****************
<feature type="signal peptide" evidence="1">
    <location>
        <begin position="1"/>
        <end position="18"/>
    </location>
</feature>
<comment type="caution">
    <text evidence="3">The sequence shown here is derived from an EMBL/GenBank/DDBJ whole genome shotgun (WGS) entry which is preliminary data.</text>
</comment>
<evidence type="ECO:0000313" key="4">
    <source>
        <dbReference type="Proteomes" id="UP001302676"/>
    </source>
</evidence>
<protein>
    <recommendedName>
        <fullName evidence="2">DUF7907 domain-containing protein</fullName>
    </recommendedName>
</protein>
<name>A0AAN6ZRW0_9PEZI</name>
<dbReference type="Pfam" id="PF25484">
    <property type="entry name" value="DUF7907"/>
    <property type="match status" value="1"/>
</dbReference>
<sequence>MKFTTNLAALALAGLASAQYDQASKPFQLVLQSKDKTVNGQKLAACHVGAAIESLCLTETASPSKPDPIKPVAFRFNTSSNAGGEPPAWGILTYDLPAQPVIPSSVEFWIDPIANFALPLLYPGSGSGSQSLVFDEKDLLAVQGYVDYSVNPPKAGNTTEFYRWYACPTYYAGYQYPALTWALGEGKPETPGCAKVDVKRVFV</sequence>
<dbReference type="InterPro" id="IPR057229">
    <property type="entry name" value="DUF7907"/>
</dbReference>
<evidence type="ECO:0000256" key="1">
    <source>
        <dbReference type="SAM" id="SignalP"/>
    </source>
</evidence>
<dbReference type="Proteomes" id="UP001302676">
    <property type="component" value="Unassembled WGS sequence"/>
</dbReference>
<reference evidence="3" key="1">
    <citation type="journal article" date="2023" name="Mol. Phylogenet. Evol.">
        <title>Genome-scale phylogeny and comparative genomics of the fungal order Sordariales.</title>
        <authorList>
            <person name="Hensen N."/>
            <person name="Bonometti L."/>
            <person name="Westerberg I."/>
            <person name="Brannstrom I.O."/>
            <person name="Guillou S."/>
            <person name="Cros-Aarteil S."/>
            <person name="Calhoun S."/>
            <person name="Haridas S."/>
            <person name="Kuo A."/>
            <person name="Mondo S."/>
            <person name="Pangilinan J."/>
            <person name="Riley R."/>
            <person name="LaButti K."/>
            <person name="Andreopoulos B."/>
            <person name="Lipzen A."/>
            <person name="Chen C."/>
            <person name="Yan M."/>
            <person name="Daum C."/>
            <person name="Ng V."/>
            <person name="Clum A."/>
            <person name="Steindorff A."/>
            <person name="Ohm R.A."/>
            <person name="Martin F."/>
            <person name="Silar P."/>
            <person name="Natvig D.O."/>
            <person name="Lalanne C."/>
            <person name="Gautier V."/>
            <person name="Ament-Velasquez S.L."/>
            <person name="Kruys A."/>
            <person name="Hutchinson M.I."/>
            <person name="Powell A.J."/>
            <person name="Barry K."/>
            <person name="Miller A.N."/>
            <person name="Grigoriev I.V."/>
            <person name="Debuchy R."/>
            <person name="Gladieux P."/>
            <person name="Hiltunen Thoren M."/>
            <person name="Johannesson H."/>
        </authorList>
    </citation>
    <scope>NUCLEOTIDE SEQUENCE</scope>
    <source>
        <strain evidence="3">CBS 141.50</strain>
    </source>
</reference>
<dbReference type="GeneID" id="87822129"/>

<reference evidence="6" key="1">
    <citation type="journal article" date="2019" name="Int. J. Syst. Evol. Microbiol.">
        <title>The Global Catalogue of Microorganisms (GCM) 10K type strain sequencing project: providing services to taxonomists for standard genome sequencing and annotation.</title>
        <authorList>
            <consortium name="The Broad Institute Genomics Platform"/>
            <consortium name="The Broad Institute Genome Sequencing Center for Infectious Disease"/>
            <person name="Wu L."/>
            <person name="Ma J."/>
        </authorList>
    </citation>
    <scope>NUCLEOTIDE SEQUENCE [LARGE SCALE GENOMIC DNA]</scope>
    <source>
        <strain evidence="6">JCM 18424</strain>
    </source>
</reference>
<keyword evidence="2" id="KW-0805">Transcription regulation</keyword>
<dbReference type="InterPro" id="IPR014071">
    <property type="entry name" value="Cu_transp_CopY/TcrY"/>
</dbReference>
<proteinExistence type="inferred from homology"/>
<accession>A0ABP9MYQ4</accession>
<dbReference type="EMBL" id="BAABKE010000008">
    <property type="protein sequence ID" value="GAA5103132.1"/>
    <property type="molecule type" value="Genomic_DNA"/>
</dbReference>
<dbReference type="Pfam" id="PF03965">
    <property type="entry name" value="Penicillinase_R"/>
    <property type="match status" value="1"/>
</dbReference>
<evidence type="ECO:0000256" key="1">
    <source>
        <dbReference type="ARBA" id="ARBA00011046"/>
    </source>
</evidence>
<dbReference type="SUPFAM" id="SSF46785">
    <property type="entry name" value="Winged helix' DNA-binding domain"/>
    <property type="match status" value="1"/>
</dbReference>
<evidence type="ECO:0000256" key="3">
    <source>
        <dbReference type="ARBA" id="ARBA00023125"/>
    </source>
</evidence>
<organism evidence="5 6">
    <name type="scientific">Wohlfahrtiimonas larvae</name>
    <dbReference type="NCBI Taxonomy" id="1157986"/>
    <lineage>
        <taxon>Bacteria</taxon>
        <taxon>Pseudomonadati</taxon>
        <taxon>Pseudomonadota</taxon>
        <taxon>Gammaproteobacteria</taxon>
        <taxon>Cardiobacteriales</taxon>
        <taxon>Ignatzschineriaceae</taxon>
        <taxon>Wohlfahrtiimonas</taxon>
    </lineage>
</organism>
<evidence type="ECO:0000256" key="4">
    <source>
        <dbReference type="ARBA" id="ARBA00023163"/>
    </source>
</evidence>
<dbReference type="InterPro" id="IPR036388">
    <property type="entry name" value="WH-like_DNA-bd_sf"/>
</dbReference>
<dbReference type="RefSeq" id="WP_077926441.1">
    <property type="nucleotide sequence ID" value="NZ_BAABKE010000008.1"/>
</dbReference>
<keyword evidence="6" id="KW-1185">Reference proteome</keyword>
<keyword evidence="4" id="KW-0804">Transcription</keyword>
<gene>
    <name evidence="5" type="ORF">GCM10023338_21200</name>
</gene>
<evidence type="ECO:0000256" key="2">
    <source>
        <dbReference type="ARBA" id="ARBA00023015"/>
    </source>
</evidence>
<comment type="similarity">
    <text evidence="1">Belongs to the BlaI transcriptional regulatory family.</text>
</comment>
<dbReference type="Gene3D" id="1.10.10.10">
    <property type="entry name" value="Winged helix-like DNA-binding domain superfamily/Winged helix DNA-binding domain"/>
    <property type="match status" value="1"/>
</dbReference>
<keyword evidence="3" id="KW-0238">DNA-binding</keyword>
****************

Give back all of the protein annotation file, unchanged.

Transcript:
<feature type="signal peptide" evidence="1">
    <location>
        <begin position="1"/>
        <end position="18"/>
    </location>
</feature>
<comment type="caution">
    <text evidence="3">The sequence shown here is derived from an EMBL/GenBank/DDBJ whole genome shotgun (WGS) entry which is preliminary data.</text>
</comment>
<evidence type="ECO:0000313" key="4">
    <source>
        <dbReference type="Proteomes" id="UP001302676"/>
    </source>
</evidence>
<protein>
    <recommendedName>
        <fullName evidence="2">DUF7907 domain-containing protein</fullName>
    </recommendedName>
</protein>
<name>A0AAN6ZRW0_9PEZI</name>
<dbReference type="Pfam" id="PF25484">
    <property type="entry name" value="DUF7907"/>
    <property type="match status" value="1"/>
</dbReference>
<sequence>MKFTTNLAALALAGLASAQYDQASKPFQLVLQSKDKTVNGQKLAACHVGAAIESLCLTETASPSKPDPIKPVAFRFNTSSNAGGEPPAWGILTYDLPAQPVIPSSVEFWIDPIANFALPLLYPGSGSGSQSLVFDEKDLLAVQGYVDYSVNPPKAGNTTEFYRWYACPTYYAGYQYPALTWALGEGKPETPGCAKVDVKRVFV</sequence>
<dbReference type="InterPro" id="IPR057229">
    <property type="entry name" value="DUF7907"/>
</dbReference>
<evidence type="ECO:0000256" key="1">
    <source>
        <dbReference type="SAM" id="SignalP"/>
    </source>
</evidence>
<dbReference type="Proteomes" id="UP001302676">
    <property type="component" value="Unassembled WGS sequence"/>
</dbReference>
<reference evidence="3" key="1">
    <citation type="journal article" date="2023" name="Mol. Phylogenet. Evol.">
        <title>Genome-scale phylogeny and comparative genomics of the fungal order Sordariales.</title>
        <authorList>
            <person name="Hensen N."/>
            <person name="Bonometti L."/>
            <person name="Westerberg I."/>
            <person name="Brannstrom I.O."/>
            <person name="Guillou S."/>
            <person name="Cros-Aarteil S."/>
            <person name="Calhoun S."/>
            <person name="Haridas S."/>
            <person name="Kuo A."/>
            <person name="Mondo S."/>
            <person name="Pangilinan J."/>
            <person name="Riley R."/>
            <person name="LaButti K."/>
            <person name="Andreopoulos B."/>
            <person name="Lipzen A."/>
            <person name="Chen C."/>
            <person name="Yan M."/>
            <person name="Daum C."/>
            <person name="Ng V."/>
            <person name="Clum A."/>
            <person name="Steindorff A."/>
            <person name="Ohm R.A."/>
            <person name="Martin F."/>
            <person name="Silar P."/>
            <person name="Natvig D.O."/>
            <person name="Lalanne C."/>
            <person name="Gautier V."/>
            <person name="Ament-Velasquez S.L."/>
            <person name="Kruys A."/>
            <person name="Hutchinson M.I."/>
            <person name="Powell A.J."/>
            <person name="Barry K."/>
            <person name="Miller A.N."/>
            <person name="Grigoriev I.V."/>
            <person name="Debuchy R."/>
            <person name="Gladieux P."/>
            <person name="Hiltunen Thoren M."/>
            <person name="Johannesson H."/>
        </authorList>
    </citation>
    <scope>NUCLEOTIDE SEQUENCE</scope>
    <source>
        <strain evidence="3">CBS 141.50</strain>
    </source>
</reference>
<dbReference type="GeneID" id="87822129"/>

<reference evidence="6" key="1">
    <citation type="journal article" date="2019" name="Int. J. Syst. Evol. Microbiol.">
        <title>The Global Catalogue of Microorganisms (GCM) 10K type strain sequencing project: providing services to taxonomists for standard genome sequencing and annotation.</title>
        <authorList>
            <consortium name="The Broad Institute Genomics Platform"/>
            <consortium name="The Broad Institute Genome Sequencing Center for Infectious Disease"/>
            <person name="Wu L."/>
            <person name="Ma J."/>
        </authorList>
    </citation>
    <scope>NUCLEOTIDE SEQUENCE [LARGE SCALE GENOMIC DNA]</scope>
    <source>
        <strain evidence="6">JCM 18424</strain>
    </source>
</reference>
<keyword evidence="2" id="KW-0805">Transcription regulation</keyword>
<dbReference type="InterPro" id="IPR014071">
    <property type="entry name" value="Cu_transp_CopY/TcrY"/>
</dbReference>
<proteinExistence type="inferred from homology"/>
<accession>A0ABP9MYQ4</accession>
<dbReference type="EMBL" id="BAABKE010000008">
    <property type="protein sequence ID" value="GAA5103132.1"/>
    <property type="molecule type" value="Genomic_DNA"/>
</dbReference>
<dbReference type="Pfam" id="PF03965">
    <property type="entry name" value="Penicillinase_R"/>
    <property type="match status" value="1"/>
</dbReference>
<evidence type="ECO:0000256" key="1">
    <source>
        <dbReference type="ARBA" id="ARBA00011046"/>
    </source>
</evidence>
<dbReference type="SUPFAM" id="SSF46785">
    <property type="entry name" value="Winged helix' DNA-binding domain"/>
    <property type="match status" value="1"/>
</dbReference>
<evidence type="ECO:0000256" key="3">
    <source>
        <dbReference type="ARBA" id="ARBA00023125"/>
    </source>
</evidence>
<organism evidence="5 6">
    <name type="scientific">Wohlfahrtiimonas larvae</name>
    <dbReference type="NCBI Taxonomy" id="1157986"/>
    <lineage>
        <taxon>Bacteria</taxon>
        <taxon>Pseudomonadati</taxon>
        <taxon>Pseudomonadota</taxon>
        <taxon>Gammaproteobacteria</taxon>
        <taxon>Cardiobacteriales</taxon>
        <taxon>Ignatzschineriaceae</taxon>
        <taxon>Wohlfahrtiimonas</taxon>
    </lineage>
</organism>
<evidence type="ECO:0000256" key="4">
    <source>
        <dbReference type="ARBA" id="ARBA00023163"/>
    </source>
</evidence>
<dbReference type="InterPro" id="IPR036388">
    <property type="entry name" value="WH-like_DNA-bd_sf"/>
</dbReference>
<dbReference type="RefSeq" id="WP_077926441.1">
    <property type="nucleotide sequence ID" value="NZ_BAABKE010000008.1"/>
</dbReference>
<keyword evidence="6" id="KW-1185">Reference proteome</keyword>
<keyword evidence="4" id="KW-0804">Transcription</keyword>
<gene>
    <name evidence="5" type="ORF">GCM10023338_21200</name>
</gene>
<evidence type="ECO:0000256" key="2">
    <source>
        <dbReference type="ARBA" id="ARBA00023015"/>
    </source>
</evidence>
<comment type="similarity">
    <text evidence="1">Belongs to the BlaI transcriptional regulatory family.</text>
</comment>
<dbReference type="Gene3D" id="1.10.10.10">
    <property type="entry name" value="Winged helix-like DNA-binding domain superfamily/Winged helix DNA-binding domain"/>
    <property type="match status" value="1"/>
</dbReference>
<keyword evidence="3" id="KW-0238">DNA-binding</keyword>